r(t) = < e^t * cost, e^t*sint, 5>
Find the curvature at the point (x, y, z) = (-e^π, 0, 5)
explain briefly how you come up with answer and also express answer as a decimal.
If a point belongs to a curve then exists a parameter value such that
. In case of a given point
Wikipedia says that for a space curve its curvature is given by
All derivatives are with respect to variable t. Here is a function in variable , Find the expression for and evaluate it for .
Also, notice that as z is constant you are really looking at,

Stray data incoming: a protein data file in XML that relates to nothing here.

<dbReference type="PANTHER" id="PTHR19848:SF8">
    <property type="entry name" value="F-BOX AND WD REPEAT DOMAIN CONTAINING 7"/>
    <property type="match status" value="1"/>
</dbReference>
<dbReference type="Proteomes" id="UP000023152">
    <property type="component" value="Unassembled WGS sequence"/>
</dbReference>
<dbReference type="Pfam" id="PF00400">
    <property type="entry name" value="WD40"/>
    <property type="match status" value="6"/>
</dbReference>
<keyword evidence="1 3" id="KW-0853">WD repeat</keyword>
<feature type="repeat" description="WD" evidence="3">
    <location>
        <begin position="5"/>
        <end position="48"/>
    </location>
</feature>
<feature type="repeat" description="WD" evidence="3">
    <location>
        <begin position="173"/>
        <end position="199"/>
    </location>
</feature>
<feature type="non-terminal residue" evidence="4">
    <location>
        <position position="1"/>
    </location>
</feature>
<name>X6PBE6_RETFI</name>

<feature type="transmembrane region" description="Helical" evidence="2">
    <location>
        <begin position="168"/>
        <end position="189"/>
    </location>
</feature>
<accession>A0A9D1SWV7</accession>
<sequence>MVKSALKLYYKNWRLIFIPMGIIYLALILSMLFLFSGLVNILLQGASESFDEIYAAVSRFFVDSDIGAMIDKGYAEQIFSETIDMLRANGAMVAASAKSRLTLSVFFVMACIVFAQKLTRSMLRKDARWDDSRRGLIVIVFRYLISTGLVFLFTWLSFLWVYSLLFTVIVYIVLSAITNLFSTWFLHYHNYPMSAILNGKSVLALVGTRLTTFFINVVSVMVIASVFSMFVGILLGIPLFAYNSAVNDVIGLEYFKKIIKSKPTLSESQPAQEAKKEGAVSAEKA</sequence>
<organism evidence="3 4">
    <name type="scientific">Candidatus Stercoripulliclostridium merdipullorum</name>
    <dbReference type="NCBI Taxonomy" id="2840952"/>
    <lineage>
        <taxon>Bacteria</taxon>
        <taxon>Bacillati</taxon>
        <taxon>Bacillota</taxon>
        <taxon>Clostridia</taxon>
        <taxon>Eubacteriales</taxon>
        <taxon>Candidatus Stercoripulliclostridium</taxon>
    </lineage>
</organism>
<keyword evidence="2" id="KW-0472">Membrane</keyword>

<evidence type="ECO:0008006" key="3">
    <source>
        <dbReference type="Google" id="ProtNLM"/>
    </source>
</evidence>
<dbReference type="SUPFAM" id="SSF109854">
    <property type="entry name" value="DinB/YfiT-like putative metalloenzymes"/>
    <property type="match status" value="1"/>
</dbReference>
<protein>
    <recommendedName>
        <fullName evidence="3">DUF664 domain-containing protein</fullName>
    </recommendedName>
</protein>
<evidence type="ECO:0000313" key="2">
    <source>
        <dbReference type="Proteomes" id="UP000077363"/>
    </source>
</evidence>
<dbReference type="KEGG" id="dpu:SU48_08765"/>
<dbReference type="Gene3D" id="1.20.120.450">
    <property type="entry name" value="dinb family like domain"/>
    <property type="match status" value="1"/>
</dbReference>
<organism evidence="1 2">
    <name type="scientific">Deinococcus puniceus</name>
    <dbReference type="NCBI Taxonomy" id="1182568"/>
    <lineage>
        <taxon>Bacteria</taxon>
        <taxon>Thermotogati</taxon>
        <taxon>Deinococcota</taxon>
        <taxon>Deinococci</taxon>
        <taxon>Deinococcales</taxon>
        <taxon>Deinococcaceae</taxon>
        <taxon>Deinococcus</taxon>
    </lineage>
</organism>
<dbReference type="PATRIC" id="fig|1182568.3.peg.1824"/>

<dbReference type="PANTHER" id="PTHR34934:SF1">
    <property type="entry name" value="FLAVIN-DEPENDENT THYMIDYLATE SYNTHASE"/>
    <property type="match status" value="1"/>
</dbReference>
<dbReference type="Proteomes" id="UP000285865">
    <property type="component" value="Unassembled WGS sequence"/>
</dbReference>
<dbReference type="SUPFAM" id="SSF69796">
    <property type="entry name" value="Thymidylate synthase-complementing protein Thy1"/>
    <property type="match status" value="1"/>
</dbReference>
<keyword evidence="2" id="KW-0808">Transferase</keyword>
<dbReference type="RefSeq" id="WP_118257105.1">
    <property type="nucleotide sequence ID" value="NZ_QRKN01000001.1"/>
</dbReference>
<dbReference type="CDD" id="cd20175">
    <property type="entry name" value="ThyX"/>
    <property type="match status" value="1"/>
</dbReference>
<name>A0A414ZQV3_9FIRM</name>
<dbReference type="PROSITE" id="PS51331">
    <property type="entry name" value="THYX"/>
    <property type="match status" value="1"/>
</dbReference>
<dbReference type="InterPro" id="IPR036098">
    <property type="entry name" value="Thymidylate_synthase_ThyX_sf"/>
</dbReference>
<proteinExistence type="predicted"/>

... so you only need the 2-D version (Curvature - Wikipedia, the free encyclopedia).
Just in case a picture helps differentiate...
... where (key in spoiler) ...
Don't integrate - balloontegrate!
Balloon Calculus; standard integrals, derivatives and methods
Balloon Calculus Drawing with LaTeX and Asymptote!